There are expertly choreographed action sequences – most notably nail-biting chases – as the heroes and the townsfolk they are attempting to rescue flee the hordes of the infected. Richly detailed with epic sets, impressive practical effects, a propulsive musical score and an enormous cast of extras, this is a blockbuster production. There is also an eerie relevance to contemporary times, with the barricading governors caught up in uncovering corruption from within as the already-suffering populace falls prey to a swiftly-spreading plague.

Black Spot (France-Belgium)

This Grim (with a capital G) French procedural thriller, which details a string of grisly crimes and eerie phenomena in an isolated forest town, rivals some prestige HBO series on a technical level. Full of surprises, and a deft blurring of real-world horrors with supernatural intervention, the two seasons of Black Spot serve up a smorgasbord of atmospheric mood-setting, nightmarish deep-forest night-time visuals and stressful crime fables.

Police-Major Laurène Weiss (Suliane Brahim) is the head of the Gendarmerie of her hometown of Villefranche, a small, isolated, fictional mountain town surrounded by a 50,000-acre forest. The series opens with the arrival of Prosecutor Franck Siriani (Laurent Capelluto), who is determined to launch an investigation into Laurène’s clouded past.

While there is a season-spanning narrative, each episode does deal with an isolated case, with most possessing a connection to the mysterious forests that surround the town. Incidents from the past continue to haunt individuals, notably Laurène, and sinister tales long dismissed, as myths rear their head and give twists on how the locals view their hometown.

The camaraderie that grows amongst the members of Laurène’s office, and between Laurène and Franck does offer some quieter, even humorous, moments. While Black Spot is a dark and at times unforgiving show, there are enough lighter moments to allow viewers to take a breath and enjoy spending time with these characters.

Dark (Germany)

German sci-fi thriller series Dark is a brain-burner of the most extreme. It is a gargantuan puzzle of a show that meticulously crafts a strange, fascinating and often terrifying mythos, and subverts conventions around time travel. It may frustrate some viewers, but it may get the mind ticking obsessively for others. Either way, there’s no denying that Dark is a feat of creativity and commitment to a vision.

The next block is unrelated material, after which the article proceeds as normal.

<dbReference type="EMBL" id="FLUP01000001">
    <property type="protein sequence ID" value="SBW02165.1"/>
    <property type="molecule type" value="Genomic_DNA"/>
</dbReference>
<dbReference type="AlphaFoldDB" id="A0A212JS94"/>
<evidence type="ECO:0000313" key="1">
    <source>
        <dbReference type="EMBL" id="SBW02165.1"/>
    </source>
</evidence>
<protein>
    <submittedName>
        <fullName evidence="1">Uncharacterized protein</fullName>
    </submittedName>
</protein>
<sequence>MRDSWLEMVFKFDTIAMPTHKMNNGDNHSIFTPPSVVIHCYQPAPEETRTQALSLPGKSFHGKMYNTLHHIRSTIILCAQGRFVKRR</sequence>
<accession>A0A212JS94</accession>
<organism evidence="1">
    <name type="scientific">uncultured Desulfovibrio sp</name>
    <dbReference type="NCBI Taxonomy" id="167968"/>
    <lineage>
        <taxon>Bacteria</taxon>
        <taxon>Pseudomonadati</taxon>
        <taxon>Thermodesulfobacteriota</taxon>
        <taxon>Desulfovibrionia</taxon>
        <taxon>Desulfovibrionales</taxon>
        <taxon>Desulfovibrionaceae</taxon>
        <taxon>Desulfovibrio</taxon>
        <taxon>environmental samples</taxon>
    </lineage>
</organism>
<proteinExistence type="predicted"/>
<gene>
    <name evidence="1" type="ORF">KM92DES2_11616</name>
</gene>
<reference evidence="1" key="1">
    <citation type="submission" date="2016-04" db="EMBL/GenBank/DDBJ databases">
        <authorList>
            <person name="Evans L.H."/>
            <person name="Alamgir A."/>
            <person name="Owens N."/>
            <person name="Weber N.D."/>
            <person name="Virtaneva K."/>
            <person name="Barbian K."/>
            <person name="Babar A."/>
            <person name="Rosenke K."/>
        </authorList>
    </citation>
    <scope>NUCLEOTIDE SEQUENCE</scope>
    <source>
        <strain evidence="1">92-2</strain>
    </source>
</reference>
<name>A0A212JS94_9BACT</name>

After children start vanishing from the fictional German town of Winden, the fractured relationships and dark pasts of four families unfurl a mystery that spans four generations. When members of the families become aware of a wormhole in the cave system beneath the nuclear power plant, their fates become embroiled in a conspiracy involving the history of the town and a future Apocalyptic event.

Dark’s first season feels like some of the most ambitious television ever created. Subsequent seasons dial up the complexity even more, straying into bizarre territory you fear they’ll never be able to reign in and make sense of. Somehow, they do. If you’re hunting achievements, binge all three seasons of Dark back-to-back. Dark has a grandiosity that few shows have reached. Fans of Twin Peaks, Stranger Things and the temporal-manipulation of Christopher Nolan films will love it.

Babylon Berlin (Germany)

Finally, the magnum opus of International TV – Babylon Berlin. With every episode possessing the technical scope and extravagant period recreation of a blockbuster film, not to mention a sublime narrative long game, this is a gift for subscribers.

Set in Berlin during the latter years of the Weimar Republic, the series, which is based on the novels by Volker Kutscher, centrally follows Gereon Rath (Volker Bruch), a police inspector from Cologne who is assigned to a secret mission to dismantle an extortion ring, and Charlotte Ritter (Liv Lisa Fries), a police clerk and ‘flapper’ who has aspirations to also become an inspector.

What brings this series home for us is the sense of humanity. The show-runners clearly love this period, but they also love the characters in Kutscher’s stories. Gereon is a shell-shocked combat veteran who suffers from morphine addiction linked to his experiences. There is an ever-present tension to this ailment as he must hide his demons from his superiors. To support her suffering family Charlotte secretly moonlights as a prostitute at a cabaret. She represents the newfound freedom of women of this era and has the natural instincts and the confidence to break through the male-dominant world of law-enforcement, but still faces strict discrimination. It is through Rath and his unorthodox methods that she is able to gain field experience. It is the bond the two form that becomes the beating heart of the show.

The first two seasons have such an expansive narrative that the tension created by the political division, and where that ultimately leads, organically becomes a backdrop to it all. The third series, which incorporates some slasher elements in a subplot to jeopardise the production of a new sound film, felt very different. Babylon Berlin has already achieved so much it is exciting to imagine where the now-anticipated fourth season can go from here.